4 Important property investment finance tips
Since the lenders cracked down on popular options like interest-only loans, finding creative finance strategies for growing your property investment portfolio has become more important than ever.
As an investor, how you set up your finances can have a huge impact on the success of your property portfolio. In this article, we share a few property investment finance tips that every savvy property investor should know about.
1. Take precautions to keep your own home safe
Many people make the mistake of using their own home as the initial collateral in a property investment finance strategy, however it’s a good idea to keep your own home separate. If your investment strategy should go belly-up (in the worst-case scenario), you won’t find yourself having to move back in with Mum and Dad.
It’s a much better idea to refinance your home loan to access the equity in your own home and use that as a deposit on an independent property investment loan. Keeping things separate will also help you to maximise the tax advantages that property investment brings. (Talk with your accountant for more information).
2. Use multiple lenders and stand-alone loans
Cross-collateralisation is when more than one property is used to secure a loan or multiple loans. You can also be at risk of cross-collateralising if you use the same lender for all your loans, even if you finance them independently of each other.
Cross-collateralisation can lead to several problems:
- If property prices should fall, the lender may ask you to top up your deposits on all your investment properties at once.
- It may limit the way sale proceeds can be used (for example, the lender might insist that you use the funds to pay down other loans in your portfolio).
- All the properties in a cross-collateralised portfolio may need to be re-valued whenever one is released or refinanced, which can be costly.
- The lender may limit the type of products on offer as your debt with them increases (for example, restricting future loans to Principal & Interest).
- Lender fees may be higher with cross-collateralised loans.
- There may be constraints with equity access.
The answer? Use a variety of different lenders for your finance and insist on stand-alone loans using each individual property as security. A good mortgage broker can save you a considerable amount of time researching and approaching suitable lenders.
3. Invest in different states and locations
Australia is made up of hundreds of property markets, all performing differently. If you invest in multiple states and locations, you’ll help to minimise the risk of all your investment properties experiencing a value downturn at the same time – which could bring your investment strategy to a grinding halt. For example, property values in Melbourne and Sydney are experiencing a temporary dip right now, whereas property values in Hobart are still experiencing growth.
If you also finance your loans with a number of different lenders in each state where you invest (as mentioned above), you’ll be able to access equity from investments in capital growth areas to purchase more property. Even if some of your properties are experiencing value declines, you’ll still be able to continue investing. You may even be able to use your equity to grab bargains in markets where property prices are experiencing a temporary dip, as an additional flexible strategy to maximise your long-term returns.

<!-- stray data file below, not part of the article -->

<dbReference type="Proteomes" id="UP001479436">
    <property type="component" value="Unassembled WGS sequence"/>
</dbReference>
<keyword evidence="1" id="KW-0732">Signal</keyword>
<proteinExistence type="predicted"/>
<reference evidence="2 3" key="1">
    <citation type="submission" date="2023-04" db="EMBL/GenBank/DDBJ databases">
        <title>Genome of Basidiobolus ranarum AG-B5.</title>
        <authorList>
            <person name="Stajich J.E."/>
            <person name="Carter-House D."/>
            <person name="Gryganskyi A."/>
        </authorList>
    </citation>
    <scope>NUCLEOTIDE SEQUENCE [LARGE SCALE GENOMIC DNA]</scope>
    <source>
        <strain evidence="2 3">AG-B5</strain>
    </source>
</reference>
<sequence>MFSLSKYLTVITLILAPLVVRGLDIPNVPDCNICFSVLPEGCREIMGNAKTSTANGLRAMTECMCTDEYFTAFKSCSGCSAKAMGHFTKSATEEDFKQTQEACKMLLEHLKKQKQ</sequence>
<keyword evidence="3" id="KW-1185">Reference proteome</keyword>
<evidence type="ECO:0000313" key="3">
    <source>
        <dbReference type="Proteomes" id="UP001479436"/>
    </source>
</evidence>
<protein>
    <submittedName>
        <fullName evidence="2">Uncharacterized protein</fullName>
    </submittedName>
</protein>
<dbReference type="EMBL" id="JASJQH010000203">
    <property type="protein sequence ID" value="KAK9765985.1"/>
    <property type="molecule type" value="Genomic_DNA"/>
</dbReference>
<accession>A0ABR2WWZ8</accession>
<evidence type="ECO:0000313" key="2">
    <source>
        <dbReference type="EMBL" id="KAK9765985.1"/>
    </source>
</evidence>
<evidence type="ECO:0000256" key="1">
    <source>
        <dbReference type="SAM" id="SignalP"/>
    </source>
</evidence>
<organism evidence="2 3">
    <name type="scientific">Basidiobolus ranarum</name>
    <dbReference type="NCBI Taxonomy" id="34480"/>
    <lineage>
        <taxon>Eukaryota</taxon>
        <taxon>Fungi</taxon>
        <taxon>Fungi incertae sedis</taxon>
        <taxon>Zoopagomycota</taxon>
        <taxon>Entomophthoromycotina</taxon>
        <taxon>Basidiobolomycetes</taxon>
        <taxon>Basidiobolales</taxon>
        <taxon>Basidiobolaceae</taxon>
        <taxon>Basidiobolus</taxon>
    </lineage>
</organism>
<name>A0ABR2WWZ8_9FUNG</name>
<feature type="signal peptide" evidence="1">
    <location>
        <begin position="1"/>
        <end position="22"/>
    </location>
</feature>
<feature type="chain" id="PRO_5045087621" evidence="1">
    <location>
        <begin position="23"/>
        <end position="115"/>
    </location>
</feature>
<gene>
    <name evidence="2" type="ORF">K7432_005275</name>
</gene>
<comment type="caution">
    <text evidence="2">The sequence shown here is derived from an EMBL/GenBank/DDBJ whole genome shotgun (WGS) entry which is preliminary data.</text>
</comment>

4. Get professional advice
Property investment can be a good way to build wealth when done right. It’s always a good idea to speak to a financial planner and tax accountant before making any property investment decisions. Your mortgage broker can help with your financing strategy and will work with your other professional advisers if necessary. They provide invaluable advice to help you structure your loans correctly to protect your interests and to suit your investment goals. If you’d like to know more, please get in touch with your mortgage broker today.
This article provides general information only and has been prepared without taking into account your objectives, financial situation or needs. We recommend that you consider whether it is appropriate for your circumstances and your full financial situation will need to be reviewed prior to acceptance of any offer or product. It does not constitute legal, tax or financial advice and you should always seek professional advice in relation to your individual circumstances. Subject to lenders terms and conditions, fees and charges and eligibility criteria apply.
The information provided is general information only and has been prepared without taking into account your objectives, financial situation or needs. We recommend that you consider whether it is appropriate for your circumstances. Your full financial situation will need to be reviewed prior to acceptance of any offer or product. This article does not constitute legal, tax or financial advice and you should always seek professional advice in relation to your individual circumstances. Subject to lenders terms and conditions, fees and charges and eligibility criteria apply.